Black Fortunes: The Story of the First Six African Americans Who Escaped Slavery and Became Millionaires …..Book Review

As a student of economics, investing, and black history; I really enjoy learning about our ancestors who contributed to these arenas in a significant way. Given our historic and current financial status in America, it always perplexes me why we don’t know more about these notable figures as a concrete example of how to achieve wealth even in the face of powerful racial inequity.

I wish that names like AG Gaston, Herman Russell, and Reginald Lewis rolled off the tongue of black people as easily as MLK, Malcolm X and other well-known luminaries when discussing the social and political ills plaguing our community.

With that backdrop; I had the good fortune to stumble on a relatively new book that broadened my knowledge on the very first pioneers of black entrepreneurial success in this country.

Author, Shomari Wills

While on a recent vacation, I noticed a woman poolside reading a book entitled Black Fortunes. As I approached the subtitle became legible… The Story of the first six African Americans who escaped Slavery and became Millionaires.  Instantly intrigued; I watched a Youtube video interview with the author Shomari Wills and downloaded the book immediately after.

Rather than a dry piece of history, the author has constructed a colorful narrative of these six individuals’ lives documenting extraordinary tales of boldness tenacity, and in some cases, sheer luck.   Counted in this group is Wills great-great-great-granduncle John Mott Drew, a classic serial entrepreneur. Drew made his initial big money opening the first black bus line in Philadelphia, parlaying those profits into the historic bull market of the 1920’s and eventually owning a successful negro league baseball team .  As a testament to how both profit and community consciousness can coexist; he eventually sold out to the Philadelphia Transit Authority on two conditions: one was that there would not be segregated seating on his buses, and second that his black employees would be retained.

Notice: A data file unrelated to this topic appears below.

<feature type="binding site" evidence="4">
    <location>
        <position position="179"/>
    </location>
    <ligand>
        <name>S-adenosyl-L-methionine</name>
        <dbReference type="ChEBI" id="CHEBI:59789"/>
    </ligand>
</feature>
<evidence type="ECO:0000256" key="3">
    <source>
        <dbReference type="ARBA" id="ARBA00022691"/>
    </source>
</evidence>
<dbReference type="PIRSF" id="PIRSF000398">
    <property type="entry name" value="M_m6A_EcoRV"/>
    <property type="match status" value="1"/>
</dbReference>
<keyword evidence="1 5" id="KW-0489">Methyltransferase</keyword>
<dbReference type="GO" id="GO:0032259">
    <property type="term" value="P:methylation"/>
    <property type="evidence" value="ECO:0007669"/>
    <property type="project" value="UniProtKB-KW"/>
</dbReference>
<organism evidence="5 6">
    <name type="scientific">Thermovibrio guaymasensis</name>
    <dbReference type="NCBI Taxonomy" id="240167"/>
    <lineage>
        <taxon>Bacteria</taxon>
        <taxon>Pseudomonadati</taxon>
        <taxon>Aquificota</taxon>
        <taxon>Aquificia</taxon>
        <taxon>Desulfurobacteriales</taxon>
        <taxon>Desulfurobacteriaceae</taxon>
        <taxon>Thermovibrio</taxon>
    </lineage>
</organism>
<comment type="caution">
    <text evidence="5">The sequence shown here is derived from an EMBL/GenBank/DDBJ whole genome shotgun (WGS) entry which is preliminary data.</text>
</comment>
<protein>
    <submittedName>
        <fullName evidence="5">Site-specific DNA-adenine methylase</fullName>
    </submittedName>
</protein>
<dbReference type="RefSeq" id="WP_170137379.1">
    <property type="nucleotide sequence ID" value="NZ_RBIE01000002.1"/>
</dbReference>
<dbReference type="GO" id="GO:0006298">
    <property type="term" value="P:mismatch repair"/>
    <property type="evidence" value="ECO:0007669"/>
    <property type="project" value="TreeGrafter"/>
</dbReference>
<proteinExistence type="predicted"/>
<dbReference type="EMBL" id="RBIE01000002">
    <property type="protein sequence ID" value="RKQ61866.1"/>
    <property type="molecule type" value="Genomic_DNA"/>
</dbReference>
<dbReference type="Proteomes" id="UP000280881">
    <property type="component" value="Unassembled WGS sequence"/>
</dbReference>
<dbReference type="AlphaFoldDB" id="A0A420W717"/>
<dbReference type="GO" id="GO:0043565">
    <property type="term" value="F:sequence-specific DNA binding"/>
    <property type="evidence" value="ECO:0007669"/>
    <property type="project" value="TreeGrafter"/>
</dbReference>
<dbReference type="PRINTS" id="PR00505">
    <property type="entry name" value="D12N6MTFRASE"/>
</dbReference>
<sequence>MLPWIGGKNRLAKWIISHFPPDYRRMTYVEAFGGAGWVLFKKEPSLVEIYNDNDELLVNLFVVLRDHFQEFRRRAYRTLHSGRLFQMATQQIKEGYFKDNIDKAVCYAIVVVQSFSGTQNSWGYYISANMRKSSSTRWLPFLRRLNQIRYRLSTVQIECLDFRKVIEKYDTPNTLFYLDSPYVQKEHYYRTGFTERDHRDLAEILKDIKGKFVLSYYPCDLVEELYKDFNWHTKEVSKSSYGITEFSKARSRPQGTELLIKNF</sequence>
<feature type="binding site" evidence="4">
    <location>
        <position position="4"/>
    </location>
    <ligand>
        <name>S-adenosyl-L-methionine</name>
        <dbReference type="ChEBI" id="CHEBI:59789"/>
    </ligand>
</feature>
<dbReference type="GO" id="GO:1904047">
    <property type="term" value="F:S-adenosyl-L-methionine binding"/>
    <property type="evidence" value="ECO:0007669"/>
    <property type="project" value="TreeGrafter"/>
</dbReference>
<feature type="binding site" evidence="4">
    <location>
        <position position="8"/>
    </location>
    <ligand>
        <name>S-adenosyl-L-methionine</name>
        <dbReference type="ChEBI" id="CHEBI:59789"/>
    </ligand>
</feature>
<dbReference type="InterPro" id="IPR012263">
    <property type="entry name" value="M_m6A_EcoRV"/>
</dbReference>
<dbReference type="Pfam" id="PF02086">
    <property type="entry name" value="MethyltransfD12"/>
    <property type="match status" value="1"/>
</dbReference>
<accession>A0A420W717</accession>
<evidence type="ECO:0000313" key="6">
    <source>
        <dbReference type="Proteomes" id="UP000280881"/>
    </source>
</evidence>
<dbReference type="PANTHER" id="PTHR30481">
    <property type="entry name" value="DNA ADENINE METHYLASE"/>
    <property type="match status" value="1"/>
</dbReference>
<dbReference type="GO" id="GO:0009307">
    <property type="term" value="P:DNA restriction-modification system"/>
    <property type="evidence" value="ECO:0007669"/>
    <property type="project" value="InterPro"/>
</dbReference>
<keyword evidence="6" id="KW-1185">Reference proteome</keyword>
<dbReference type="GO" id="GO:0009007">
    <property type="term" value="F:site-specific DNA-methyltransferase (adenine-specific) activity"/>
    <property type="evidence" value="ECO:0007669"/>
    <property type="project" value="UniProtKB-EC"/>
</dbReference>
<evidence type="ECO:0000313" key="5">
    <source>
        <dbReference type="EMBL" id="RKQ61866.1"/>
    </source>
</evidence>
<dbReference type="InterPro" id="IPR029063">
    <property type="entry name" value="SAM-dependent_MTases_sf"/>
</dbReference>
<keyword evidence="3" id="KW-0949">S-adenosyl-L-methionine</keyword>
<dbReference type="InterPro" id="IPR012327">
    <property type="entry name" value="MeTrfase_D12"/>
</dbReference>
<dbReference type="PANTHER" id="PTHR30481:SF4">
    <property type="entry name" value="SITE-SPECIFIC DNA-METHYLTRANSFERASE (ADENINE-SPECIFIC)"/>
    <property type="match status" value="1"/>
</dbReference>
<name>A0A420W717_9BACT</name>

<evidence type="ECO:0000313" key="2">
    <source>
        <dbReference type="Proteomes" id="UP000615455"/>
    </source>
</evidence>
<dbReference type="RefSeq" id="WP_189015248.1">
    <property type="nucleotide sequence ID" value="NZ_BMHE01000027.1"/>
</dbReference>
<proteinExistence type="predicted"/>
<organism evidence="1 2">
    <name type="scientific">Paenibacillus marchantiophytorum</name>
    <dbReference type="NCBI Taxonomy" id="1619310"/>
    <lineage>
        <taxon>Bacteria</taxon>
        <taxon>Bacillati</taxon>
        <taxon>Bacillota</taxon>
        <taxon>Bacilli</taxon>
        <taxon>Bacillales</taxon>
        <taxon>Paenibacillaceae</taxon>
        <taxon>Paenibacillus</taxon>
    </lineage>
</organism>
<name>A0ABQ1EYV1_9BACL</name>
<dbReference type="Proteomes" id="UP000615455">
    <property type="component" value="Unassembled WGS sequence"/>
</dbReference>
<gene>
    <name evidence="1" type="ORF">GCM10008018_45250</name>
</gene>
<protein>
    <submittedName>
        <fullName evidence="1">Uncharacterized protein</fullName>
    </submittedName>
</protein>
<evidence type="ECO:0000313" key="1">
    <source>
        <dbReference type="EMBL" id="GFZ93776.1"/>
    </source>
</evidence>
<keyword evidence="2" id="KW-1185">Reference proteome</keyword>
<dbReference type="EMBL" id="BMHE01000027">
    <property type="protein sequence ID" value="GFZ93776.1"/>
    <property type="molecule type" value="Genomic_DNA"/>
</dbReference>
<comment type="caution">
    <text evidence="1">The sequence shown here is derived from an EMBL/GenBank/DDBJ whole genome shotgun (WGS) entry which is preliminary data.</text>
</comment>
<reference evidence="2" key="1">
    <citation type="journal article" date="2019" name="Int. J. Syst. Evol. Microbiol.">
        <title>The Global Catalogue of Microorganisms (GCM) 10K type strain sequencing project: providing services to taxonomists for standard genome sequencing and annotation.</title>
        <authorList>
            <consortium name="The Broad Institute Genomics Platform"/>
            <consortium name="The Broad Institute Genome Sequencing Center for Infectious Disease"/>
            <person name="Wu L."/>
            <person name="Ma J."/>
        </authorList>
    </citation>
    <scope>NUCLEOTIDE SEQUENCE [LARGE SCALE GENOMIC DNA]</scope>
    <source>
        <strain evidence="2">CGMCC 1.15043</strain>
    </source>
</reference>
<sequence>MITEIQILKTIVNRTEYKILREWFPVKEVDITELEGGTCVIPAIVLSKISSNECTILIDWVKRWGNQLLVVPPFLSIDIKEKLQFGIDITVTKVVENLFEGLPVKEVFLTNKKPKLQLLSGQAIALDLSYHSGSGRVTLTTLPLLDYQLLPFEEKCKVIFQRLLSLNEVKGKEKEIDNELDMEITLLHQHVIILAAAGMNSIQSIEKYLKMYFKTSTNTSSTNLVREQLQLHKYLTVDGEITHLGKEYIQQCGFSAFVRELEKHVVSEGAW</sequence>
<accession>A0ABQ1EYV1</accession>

John Mott Drew, serial entrepreneur

Easily the most well-recognized name featured in the book would be madam CJ Walker; widely touted as the first black female millionaire. Wills documents that this claim is false, and that her original employer Annie Turnbo actually achieved this milestone years prior to Walker and did it on a much larger scale.  It is a testament to Walkers’ marketing genius including openly courting and flaunting her wealth in front of the press that this myth endures till today.  In a nod to the importance of protecting your intellectual property, Walker actually got her independent start by copying Turnbo’s unpatented formulations and selling them as her own.

 

Annie Turnbo Malone, 1st black female millionaire
Master Marketer, CJ Walker

 

The Story of Hannah Elias would make for a worthy tabloid or TMZ headlines today. For those of us that remember the movie Harlem Nights, you’ll recall there was a black prostitute who’s “sunshine” skills in the bedroom caused her white John to leave his wife declaring that he’s “never coming back home”.   Hannah pulled off this extraordinary trick – pun intended – with a wealthy New York state senator after a tryst in the brothel she was working in at the time. As verified by court documents, Senator Platt gave her over $700, 000 (in 1920s dollars!) to be the ultimate “kept”woman on the side.  She lived in a palatial home overlooking Central Park decorated with an Egyptian royalty theme and complete with servants imported from overseas.   After a time of trying to escape from her Blackness, she ultimately wound up being one of the main financial backers of the real estate developer who turned Harlem into a black neighborhood.

Other stories covered include OW Gurley, founder of “Black Wall Street”, Robert Reed Church who became the largest landowner in Tennessee, and laundry queen turned activist Mary Pleasant.

I read a large number of books and it’s very rare that I will do a formal review.  Wills has crafted a masterpiece of storytelling that any students of American history would be well-served to read, regardless of their race.

As African Americans, of course it has special resonance and significance. We here on the manosphere understand that the odds for financial success are stacked against us, yet we have to strive to achieve it anyway.  No one would argue that our present circumstances are worse than reconstruction America and so if our ancestors could do it, so can we!

Do yourself a favor and pick up a copy HERE and get inspired. I’d love to hear your thoughts and comments on the section below.

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